ABOUT THE PULMONARY VALVE
The pulmonary valve directs blood flow from the right lower chamber (right ventricle) into the main pulmonary artery, which splits into two arteries so that the blood from the body can get to both lungs. Pulmonary valve disease is a condition in which the pulmonary valve doesn't function properly.
Pulmonary Valve Conditions
The following congenital heart conditions most commonly affect the pulmonary valve.
- Pulmonary Atresia
A condition where the pulmonary valve is abnormal and does not open like it should. This means that blood cannot go to the lungs to pick up oxygen.
- Tetralogy of Fallot
A condition which refers to four heart defects that usually occur together; a hole between the right and left pumping chambers of the heart (ventricles), a narrowed path between the heart and the lungs, an artery (aorta) that is connected to the heart closer to the right side of the heart than normal, and a thicker than normal pumping chamber (ventricle) on the right side of the heart.
- Double Outlet Right Ventricle
A condition in which both main arteries, one that carries blood to the lungs (main pulmonary artery) and one that carries blood to the rest of the body (aorta), are connected to the right lower chamber of the heart (ventricle). Usually, the aorta is connected to the left lower chamber of the heart.
Treatment for These Conditions
Children and adults with these conditions have narrowed pulmonary valves and may need surgery for placement of a right ventricular outflow tract (RVOT) pulmonary conduit or surgical valve. A pulmonary conduit is a tube that connects the heart to the lungs.
Pulmonary Valve Failure
Over time, mineral deposits (calcification) may build up on the conduit or surgical valve, and it may become narrowed and/or leaky. This may happen as you outgrow the conduit or surgical valve, as they wear out from the pressures of pumping blood, or from calcium build up.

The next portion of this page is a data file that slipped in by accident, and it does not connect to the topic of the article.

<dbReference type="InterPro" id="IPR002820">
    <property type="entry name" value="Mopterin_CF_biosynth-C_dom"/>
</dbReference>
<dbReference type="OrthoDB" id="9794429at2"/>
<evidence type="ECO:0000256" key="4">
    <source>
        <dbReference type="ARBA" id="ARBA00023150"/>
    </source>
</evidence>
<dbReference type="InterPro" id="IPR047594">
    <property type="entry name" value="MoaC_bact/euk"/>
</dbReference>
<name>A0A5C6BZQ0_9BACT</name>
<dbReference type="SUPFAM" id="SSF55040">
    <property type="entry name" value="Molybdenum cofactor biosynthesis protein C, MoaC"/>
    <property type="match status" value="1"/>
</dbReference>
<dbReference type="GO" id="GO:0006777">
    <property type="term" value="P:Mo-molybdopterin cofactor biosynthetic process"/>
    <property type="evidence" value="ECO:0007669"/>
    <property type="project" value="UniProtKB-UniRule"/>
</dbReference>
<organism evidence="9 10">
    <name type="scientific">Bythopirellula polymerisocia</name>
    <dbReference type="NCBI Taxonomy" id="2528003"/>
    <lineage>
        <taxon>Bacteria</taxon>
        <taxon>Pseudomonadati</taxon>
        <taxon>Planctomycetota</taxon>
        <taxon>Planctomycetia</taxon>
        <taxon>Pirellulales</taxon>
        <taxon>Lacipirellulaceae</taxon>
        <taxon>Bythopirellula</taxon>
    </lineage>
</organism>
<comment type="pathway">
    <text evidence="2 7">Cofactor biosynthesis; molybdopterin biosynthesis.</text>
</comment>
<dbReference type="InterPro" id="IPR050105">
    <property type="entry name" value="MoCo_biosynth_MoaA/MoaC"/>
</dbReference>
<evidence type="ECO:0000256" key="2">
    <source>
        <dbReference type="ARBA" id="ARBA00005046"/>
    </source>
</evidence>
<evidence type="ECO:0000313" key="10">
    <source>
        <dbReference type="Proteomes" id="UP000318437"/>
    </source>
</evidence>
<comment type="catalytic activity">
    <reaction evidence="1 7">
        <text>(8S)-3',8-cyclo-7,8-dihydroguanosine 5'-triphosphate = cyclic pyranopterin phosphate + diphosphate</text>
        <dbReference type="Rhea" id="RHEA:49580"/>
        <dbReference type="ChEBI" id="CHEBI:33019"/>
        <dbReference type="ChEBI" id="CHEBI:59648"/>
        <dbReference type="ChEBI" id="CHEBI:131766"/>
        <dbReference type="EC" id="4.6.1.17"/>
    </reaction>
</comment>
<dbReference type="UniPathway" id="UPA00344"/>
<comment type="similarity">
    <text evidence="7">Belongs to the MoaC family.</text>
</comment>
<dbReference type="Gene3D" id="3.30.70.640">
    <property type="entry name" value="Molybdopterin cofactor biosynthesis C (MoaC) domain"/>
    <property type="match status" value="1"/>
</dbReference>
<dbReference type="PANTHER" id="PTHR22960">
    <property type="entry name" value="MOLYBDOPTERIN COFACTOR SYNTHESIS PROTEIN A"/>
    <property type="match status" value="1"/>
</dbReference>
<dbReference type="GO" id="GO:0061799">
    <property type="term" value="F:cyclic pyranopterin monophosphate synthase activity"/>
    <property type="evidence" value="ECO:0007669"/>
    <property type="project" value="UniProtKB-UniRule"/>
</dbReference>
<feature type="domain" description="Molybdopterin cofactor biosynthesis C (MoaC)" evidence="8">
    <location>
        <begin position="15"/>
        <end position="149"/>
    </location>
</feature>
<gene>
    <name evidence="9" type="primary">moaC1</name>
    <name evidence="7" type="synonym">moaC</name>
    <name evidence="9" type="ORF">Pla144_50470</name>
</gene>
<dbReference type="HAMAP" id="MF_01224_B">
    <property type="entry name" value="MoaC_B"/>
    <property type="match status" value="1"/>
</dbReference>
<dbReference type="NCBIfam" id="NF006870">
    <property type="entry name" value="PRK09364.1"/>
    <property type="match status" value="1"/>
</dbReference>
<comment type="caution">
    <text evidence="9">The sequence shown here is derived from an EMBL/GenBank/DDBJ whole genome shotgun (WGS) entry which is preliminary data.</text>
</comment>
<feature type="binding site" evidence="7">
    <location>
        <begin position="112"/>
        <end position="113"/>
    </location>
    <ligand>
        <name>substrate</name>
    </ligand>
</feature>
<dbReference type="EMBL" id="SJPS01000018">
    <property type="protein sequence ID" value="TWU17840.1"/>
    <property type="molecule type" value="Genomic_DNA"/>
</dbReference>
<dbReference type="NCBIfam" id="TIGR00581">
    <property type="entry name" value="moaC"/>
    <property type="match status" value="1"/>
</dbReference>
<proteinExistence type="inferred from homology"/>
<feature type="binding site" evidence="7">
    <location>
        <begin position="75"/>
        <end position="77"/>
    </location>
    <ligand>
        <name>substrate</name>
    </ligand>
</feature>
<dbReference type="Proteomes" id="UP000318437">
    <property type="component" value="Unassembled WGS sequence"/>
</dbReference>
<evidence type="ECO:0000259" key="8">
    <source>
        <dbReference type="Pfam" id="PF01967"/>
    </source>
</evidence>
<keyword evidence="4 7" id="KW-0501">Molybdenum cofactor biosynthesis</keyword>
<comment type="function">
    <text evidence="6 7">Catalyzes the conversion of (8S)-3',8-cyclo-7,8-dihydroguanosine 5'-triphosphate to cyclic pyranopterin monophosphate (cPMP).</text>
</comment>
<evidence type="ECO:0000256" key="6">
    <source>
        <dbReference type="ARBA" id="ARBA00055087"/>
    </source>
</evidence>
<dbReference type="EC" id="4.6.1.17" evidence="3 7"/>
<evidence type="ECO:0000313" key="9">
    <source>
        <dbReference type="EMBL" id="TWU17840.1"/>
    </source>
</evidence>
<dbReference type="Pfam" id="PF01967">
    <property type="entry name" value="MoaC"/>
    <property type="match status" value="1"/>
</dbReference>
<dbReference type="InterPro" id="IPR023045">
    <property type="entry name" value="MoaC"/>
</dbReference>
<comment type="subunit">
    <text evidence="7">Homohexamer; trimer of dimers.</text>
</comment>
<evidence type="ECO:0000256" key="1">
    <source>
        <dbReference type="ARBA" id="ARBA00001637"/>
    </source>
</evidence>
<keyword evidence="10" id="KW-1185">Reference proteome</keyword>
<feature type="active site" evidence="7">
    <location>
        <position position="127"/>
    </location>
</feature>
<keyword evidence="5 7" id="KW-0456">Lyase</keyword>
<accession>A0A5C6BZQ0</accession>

- A Narrowed Conduit or Valve (Stenosis)
The conduit or valve opening is narrowed, which limits blood flow from the heart to the lungs and forces the heart to work harder than normal. Stenosis may be caused by a build up of minerals on the outflow tract walls (calcification). Stenosis can make the heart muscle thick and prevent it from working well. It can also limit the amount of blood pumped to the lungs.
- A Leaky Conduit or Valve (Regurgitation)
The conduit or surgical valve does not have a properly working valve which causes blood to leak backward into the right lower chamber of the heart (ventricle). This causes the heart to pump harder than it should to bring blood to the lungs and the rest of your body.
Symptoms of Pulmonary Valve Conduit Failure
- Becoming tired or short of breath with activity
- Feeling tired, dizzy or too weak to do your normal activities
- Irregular heartbeats or the feeling that your heart is racing or pounding in your chest
- Fainting or near fainting
Symptoms can range from mild to severe. If you are experiencing any of these symptoms, talk with your heart doctor. Regular check-ups and testing can help determine how your pulmonary valve conduit is working.
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